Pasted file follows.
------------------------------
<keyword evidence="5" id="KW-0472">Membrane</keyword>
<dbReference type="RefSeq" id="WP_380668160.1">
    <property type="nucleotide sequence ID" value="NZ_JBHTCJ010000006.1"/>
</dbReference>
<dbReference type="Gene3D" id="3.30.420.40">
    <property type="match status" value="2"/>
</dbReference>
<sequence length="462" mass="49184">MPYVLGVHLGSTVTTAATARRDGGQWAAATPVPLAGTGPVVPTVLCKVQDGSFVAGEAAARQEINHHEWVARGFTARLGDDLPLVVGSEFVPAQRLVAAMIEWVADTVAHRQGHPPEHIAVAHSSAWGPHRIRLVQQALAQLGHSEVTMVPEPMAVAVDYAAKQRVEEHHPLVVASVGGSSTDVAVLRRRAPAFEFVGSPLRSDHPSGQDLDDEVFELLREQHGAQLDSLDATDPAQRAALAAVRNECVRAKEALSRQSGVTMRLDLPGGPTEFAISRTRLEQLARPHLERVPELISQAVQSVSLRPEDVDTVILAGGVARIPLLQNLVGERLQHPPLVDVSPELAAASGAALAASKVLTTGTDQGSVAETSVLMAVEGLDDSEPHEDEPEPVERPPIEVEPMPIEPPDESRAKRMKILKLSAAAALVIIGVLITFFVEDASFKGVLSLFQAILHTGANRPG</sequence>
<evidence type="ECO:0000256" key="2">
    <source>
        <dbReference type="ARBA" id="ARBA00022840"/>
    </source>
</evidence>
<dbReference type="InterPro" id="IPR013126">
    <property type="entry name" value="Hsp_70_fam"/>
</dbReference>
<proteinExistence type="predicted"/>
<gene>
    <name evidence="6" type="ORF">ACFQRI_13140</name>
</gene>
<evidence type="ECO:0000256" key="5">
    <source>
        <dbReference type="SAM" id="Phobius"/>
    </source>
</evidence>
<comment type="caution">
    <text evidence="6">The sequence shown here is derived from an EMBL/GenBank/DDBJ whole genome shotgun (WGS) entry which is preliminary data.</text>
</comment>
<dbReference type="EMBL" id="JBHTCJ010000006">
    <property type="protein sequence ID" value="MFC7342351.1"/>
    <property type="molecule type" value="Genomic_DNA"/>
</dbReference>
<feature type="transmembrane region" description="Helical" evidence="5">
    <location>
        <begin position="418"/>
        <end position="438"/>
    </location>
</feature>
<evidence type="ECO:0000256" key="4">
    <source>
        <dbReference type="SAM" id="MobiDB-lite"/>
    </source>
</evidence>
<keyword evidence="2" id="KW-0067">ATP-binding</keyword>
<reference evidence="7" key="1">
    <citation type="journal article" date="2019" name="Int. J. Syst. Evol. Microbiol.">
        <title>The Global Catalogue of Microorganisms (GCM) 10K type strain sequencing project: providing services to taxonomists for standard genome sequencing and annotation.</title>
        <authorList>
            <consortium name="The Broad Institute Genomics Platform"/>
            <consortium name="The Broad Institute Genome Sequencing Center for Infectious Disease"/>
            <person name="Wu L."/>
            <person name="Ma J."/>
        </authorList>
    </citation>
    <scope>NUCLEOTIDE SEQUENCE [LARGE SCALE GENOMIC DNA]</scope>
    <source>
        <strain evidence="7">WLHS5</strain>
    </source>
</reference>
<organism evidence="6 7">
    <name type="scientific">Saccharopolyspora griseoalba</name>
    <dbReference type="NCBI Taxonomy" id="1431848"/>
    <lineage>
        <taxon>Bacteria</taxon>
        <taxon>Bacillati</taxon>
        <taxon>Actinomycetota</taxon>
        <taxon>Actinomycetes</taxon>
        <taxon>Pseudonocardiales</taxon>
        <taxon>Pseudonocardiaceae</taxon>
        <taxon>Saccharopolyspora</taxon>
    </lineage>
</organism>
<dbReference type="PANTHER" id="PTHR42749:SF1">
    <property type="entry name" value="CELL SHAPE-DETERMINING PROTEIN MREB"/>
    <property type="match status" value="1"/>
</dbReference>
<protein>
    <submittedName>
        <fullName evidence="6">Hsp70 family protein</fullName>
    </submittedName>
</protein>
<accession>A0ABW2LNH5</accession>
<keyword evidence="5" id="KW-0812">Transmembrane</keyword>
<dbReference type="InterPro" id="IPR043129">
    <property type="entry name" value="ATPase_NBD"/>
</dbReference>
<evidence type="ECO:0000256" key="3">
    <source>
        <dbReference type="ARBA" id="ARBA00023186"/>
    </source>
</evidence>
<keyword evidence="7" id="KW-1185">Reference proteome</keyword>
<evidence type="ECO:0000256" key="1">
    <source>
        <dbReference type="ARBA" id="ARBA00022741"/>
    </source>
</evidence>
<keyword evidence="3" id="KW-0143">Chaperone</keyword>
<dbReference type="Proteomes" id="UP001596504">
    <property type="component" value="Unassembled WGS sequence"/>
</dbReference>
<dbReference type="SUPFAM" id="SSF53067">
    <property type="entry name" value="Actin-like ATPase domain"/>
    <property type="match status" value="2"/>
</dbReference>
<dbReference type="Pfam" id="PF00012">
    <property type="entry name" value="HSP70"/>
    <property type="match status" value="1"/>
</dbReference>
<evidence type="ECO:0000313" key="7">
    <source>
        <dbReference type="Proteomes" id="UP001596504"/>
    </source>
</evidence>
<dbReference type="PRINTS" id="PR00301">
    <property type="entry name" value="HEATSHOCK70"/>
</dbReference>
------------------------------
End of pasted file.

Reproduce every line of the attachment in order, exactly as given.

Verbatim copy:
<keyword evidence="5" id="KW-0472">Membrane</keyword>
<dbReference type="RefSeq" id="WP_380668160.1">
    <property type="nucleotide sequence ID" value="NZ_JBHTCJ010000006.1"/>
</dbReference>
<dbReference type="Gene3D" id="3.30.420.40">
    <property type="match status" value="2"/>
</dbReference>
<sequence length="462" mass="49184">MPYVLGVHLGSTVTTAATARRDGGQWAAATPVPLAGTGPVVPTVLCKVQDGSFVAGEAAARQEINHHEWVARGFTARLGDDLPLVVGSEFVPAQRLVAAMIEWVADTVAHRQGHPPEHIAVAHSSAWGPHRIRLVQQALAQLGHSEVTMVPEPMAVAVDYAAKQRVEEHHPLVVASVGGSSTDVAVLRRRAPAFEFVGSPLRSDHPSGQDLDDEVFELLREQHGAQLDSLDATDPAQRAALAAVRNECVRAKEALSRQSGVTMRLDLPGGPTEFAISRTRLEQLARPHLERVPELISQAVQSVSLRPEDVDTVILAGGVARIPLLQNLVGERLQHPPLVDVSPELAAASGAALAASKVLTTGTDQGSVAETSVLMAVEGLDDSEPHEDEPEPVERPPIEVEPMPIEPPDESRAKRMKILKLSAAAALVIIGVLITFFVEDASFKGVLSLFQAILHTGANRPG</sequence>
<evidence type="ECO:0000256" key="2">
    <source>
        <dbReference type="ARBA" id="ARBA00022840"/>
    </source>
</evidence>
<dbReference type="InterPro" id="IPR013126">
    <property type="entry name" value="Hsp_70_fam"/>
</dbReference>
<proteinExistence type="predicted"/>
<gene>
    <name evidence="6" type="ORF">ACFQRI_13140</name>
</gene>
<evidence type="ECO:0000256" key="5">
    <source>
        <dbReference type="SAM" id="Phobius"/>
    </source>
</evidence>
<comment type="caution">
    <text evidence="6">The sequence shown here is derived from an EMBL/GenBank/DDBJ whole genome shotgun (WGS) entry which is preliminary data.</text>
</comment>
<dbReference type="EMBL" id="JBHTCJ010000006">
    <property type="protein sequence ID" value="MFC7342351.1"/>
    <property type="molecule type" value="Genomic_DNA"/>
</dbReference>
<feature type="transmembrane region" description="Helical" evidence="5">
    <location>
        <begin position="418"/>
        <end position="438"/>
    </location>
</feature>
<evidence type="ECO:0000256" key="4">
    <source>
        <dbReference type="SAM" id="MobiDB-lite"/>
    </source>
</evidence>
<keyword evidence="2" id="KW-0067">ATP-binding</keyword>
<reference evidence="7" key="1">
    <citation type="journal article" date="2019" name="Int. J. Syst. Evol. Microbiol.">
        <title>The Global Catalogue of Microorganisms (GCM) 10K type strain sequencing project: providing services to taxonomists for standard genome sequencing and annotation.</title>
        <authorList>
            <consortium name="The Broad Institute Genomics Platform"/>
            <consortium name="The Broad Institute Genome Sequencing Center for Infectious Disease"/>
            <person name="Wu L."/>
            <person name="Ma J."/>
        </authorList>
    </citation>
    <scope>NUCLEOTIDE SEQUENCE [LARGE SCALE GENOMIC DNA]</scope>
    <source>
        <strain evidence="7">WLHS5</strain>
    </source>
</reference>
<organism evidence="6 7">
    <name type="scientific">Saccharopolyspora griseoalba</name>
    <dbReference type="NCBI Taxonomy" id="1431848"/>
    <lineage>
        <taxon>Bacteria</taxon>
        <taxon>Bacillati</taxon>
        <taxon>Actinomycetota</taxon>
        <taxon>Actinomycetes</taxon>
        <taxon>Pseudonocardiales</taxon>
        <taxon>Pseudonocardiaceae</taxon>
        <taxon>Saccharopolyspora</taxon>
    </lineage>
</organism>
<dbReference type="PANTHER" id="PTHR42749:SF1">
    <property type="entry name" value="CELL SHAPE-DETERMINING PROTEIN MREB"/>
    <property type="match status" value="1"/>
</dbReference>
<protein>
    <submittedName>
        <fullName evidence="6">Hsp70 family protein</fullName>
    </submittedName>
</protein>
<accession>A0ABW2LNH5</accession>
<keyword evidence="5" id="KW-0812">Transmembrane</keyword>
<dbReference type="InterPro" id="IPR043129">
    <property type="entry name" value="ATPase_NBD"/>
</dbReference>
<evidence type="ECO:0000256" key="3">
    <source>
        <dbReference type="ARBA" id="ARBA00023186"/>
    </source>
</evidence>
<keyword evidence="7" id="KW-1185">Reference proteome</keyword>
<evidence type="ECO:0000256" key="1">
    <source>
        <dbReference type="ARBA" id="ARBA00022741"/>
    </source>
</evidence>
<keyword evidence="3" id="KW-0143">Chaperone</keyword>
<dbReference type="Proteomes" id="UP001596504">
    <property type="component" value="Unassembled WGS sequence"/>
</dbReference>
<dbReference type="SUPFAM" id="SSF53067">
    <property type="entry name" value="Actin-like ATPase domain"/>
    <property type="match status" value="2"/>
</dbReference>
<dbReference type="Pfam" id="PF00012">
    <property type="entry name" value="HSP70"/>
    <property type="match status" value="1"/>
</dbReference>
<evidence type="ECO:0000313" key="7">
    <source>
        <dbReference type="Proteomes" id="UP001596504"/>
    </source>
</evidence>
<dbReference type="PRINTS" id="PR00301">
    <property type="entry name" value="HEATSHOCK70"/>
</dbReference>